Stories Accelerate Learning
Stories help learning when they stimulate and shape conversation. Stories that are part of a network conversational exchange really accelerate learning. Thus one on one storytelling has no where near the same impact as collective story-making. The latter brings a real sense of ownership and understanding. Some call this "the art of the strategic conversation".
The interest in business story-telling seems to coincide with an increase in uncertainty in the workplace. Similarly as we move to more networked org forms, we need to enrich the pipes (info flows) without overloading everyone with data.
The book Future Search has a wonderful story - timeline exercise in the beginning of the book. It builds a collective sense of where we have come from, our organization, and the world around us. Individuals post their events on the three timelines and three groups typically report back, with a story about the people in the room, and how the organization and world has changed and impacted on us collectively. This rapidly establishes a collective story about the past for any group.
Stories being posed for the future may entertain more debate. One of the reasons I became a passionate scenarist was seeing too many organizations fall over a single vision / story for the future. A story that is too structured limits learning. Successful strategies and stories are often the result of unintended consequences.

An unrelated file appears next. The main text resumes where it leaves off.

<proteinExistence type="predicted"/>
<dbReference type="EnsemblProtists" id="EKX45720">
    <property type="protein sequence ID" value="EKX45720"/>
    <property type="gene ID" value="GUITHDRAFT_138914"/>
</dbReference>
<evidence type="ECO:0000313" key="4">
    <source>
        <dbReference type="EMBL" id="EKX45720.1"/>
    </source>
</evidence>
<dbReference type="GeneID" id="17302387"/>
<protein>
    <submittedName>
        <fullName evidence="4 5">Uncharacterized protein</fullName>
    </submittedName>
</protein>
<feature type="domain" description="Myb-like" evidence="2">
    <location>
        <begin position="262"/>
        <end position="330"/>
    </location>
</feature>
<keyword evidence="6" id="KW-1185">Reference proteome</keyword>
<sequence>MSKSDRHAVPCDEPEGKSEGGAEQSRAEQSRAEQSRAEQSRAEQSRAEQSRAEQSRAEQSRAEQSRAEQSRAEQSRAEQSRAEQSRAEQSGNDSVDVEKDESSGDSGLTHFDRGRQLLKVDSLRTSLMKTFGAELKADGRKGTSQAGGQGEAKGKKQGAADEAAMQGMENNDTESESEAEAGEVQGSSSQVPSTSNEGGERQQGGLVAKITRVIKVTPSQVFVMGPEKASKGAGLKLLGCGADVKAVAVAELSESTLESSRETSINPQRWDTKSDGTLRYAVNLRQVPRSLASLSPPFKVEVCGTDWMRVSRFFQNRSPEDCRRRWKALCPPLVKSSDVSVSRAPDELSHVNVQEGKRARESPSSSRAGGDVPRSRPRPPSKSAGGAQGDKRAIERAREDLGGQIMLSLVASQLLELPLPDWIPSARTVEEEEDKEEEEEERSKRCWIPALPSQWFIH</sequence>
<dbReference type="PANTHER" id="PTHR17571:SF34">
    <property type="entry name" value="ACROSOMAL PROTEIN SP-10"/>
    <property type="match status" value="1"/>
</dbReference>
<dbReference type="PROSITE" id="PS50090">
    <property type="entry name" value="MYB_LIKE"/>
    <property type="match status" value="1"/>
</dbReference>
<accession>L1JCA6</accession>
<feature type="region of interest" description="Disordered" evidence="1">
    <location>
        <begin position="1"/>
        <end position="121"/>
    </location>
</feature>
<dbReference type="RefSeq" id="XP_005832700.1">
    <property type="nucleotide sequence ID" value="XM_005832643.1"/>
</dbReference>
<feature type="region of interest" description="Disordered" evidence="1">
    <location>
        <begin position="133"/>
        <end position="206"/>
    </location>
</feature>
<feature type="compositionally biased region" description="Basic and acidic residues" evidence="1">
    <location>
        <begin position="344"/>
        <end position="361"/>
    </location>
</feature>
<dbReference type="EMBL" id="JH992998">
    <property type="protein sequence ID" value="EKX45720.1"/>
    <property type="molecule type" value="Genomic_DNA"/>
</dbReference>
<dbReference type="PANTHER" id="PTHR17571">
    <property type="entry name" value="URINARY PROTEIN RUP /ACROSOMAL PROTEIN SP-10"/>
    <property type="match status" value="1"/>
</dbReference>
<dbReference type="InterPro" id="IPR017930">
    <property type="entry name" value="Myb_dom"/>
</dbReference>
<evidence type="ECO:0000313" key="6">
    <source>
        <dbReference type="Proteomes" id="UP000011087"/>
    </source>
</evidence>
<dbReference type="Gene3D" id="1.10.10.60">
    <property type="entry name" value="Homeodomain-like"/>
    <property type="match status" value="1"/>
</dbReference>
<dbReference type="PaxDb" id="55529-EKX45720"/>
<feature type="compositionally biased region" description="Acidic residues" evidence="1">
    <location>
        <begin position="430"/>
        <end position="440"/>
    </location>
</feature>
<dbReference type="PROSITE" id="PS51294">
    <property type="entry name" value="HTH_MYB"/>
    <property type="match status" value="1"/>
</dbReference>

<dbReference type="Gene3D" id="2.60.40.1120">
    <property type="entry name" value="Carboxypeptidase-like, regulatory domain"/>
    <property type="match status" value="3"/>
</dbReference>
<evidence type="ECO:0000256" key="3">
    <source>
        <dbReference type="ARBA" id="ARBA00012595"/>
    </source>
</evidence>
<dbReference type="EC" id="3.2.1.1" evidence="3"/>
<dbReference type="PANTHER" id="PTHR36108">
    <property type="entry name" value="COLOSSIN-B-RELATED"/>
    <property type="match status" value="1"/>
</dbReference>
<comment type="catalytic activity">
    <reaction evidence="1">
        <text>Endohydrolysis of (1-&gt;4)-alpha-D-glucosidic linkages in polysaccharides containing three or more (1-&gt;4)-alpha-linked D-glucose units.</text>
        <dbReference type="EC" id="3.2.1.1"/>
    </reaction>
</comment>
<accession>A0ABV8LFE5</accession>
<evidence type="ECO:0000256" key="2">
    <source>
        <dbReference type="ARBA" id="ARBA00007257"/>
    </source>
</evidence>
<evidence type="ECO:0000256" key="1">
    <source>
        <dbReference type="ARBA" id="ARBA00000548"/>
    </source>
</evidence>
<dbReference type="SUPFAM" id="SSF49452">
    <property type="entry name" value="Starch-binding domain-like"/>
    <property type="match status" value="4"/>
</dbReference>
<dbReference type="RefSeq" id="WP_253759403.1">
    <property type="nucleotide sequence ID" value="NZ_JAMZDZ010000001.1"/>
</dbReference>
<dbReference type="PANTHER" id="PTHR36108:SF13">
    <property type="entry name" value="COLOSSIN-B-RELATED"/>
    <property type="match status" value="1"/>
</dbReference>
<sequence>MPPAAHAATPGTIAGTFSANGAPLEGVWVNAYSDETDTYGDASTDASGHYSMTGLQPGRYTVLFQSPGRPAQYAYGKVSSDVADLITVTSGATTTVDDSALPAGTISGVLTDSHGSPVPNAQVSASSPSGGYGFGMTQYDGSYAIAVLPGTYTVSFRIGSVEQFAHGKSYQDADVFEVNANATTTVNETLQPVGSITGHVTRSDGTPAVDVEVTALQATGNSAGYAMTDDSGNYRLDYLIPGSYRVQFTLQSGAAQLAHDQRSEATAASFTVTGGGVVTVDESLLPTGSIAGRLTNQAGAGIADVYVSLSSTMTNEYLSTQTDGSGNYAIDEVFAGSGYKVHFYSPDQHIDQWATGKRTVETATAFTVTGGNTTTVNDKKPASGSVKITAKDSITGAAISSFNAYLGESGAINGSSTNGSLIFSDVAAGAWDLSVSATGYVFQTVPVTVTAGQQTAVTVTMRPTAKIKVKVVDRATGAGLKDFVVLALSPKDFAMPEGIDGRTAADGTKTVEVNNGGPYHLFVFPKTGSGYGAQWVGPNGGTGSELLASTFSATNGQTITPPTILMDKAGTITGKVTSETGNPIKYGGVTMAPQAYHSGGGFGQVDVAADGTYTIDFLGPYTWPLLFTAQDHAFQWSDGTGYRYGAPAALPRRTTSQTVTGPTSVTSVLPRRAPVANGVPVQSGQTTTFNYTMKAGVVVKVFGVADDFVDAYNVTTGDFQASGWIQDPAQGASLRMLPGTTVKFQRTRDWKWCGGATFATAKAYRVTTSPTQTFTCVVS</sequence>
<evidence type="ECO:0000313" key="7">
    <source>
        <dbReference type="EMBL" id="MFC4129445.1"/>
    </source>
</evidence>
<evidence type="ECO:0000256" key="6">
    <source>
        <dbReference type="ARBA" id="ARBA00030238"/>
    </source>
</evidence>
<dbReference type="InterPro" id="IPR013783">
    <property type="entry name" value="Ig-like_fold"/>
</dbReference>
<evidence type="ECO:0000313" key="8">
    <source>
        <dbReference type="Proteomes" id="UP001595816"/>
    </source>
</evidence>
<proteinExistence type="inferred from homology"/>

Today innovation rules - stories / rapid conversations and learning are an essential part of the prototyping process which leads to markets. Actually, stories don't accelerate learning, "insights" accelerate learning. However, stories may frame the connection that enable new insights.
For example there have been stories around TIVO, online music sharing, satellite, cable TV and perceptions of where they are going. Recently they were reframed --- File-Served TV --- a new vision & direction. Except I doubt this is the end of the story....... That in itself is both refective and iterative.
I'd be interested in the contrast between a world in which story-telling was between cave-dwellers and in today's - tomorrow's highly networked world. Are effective stories synthesized now rather than told? Similarly, is "chat" creating a new framework for the realtime story? What happens if a leader isn't in the "chat" group?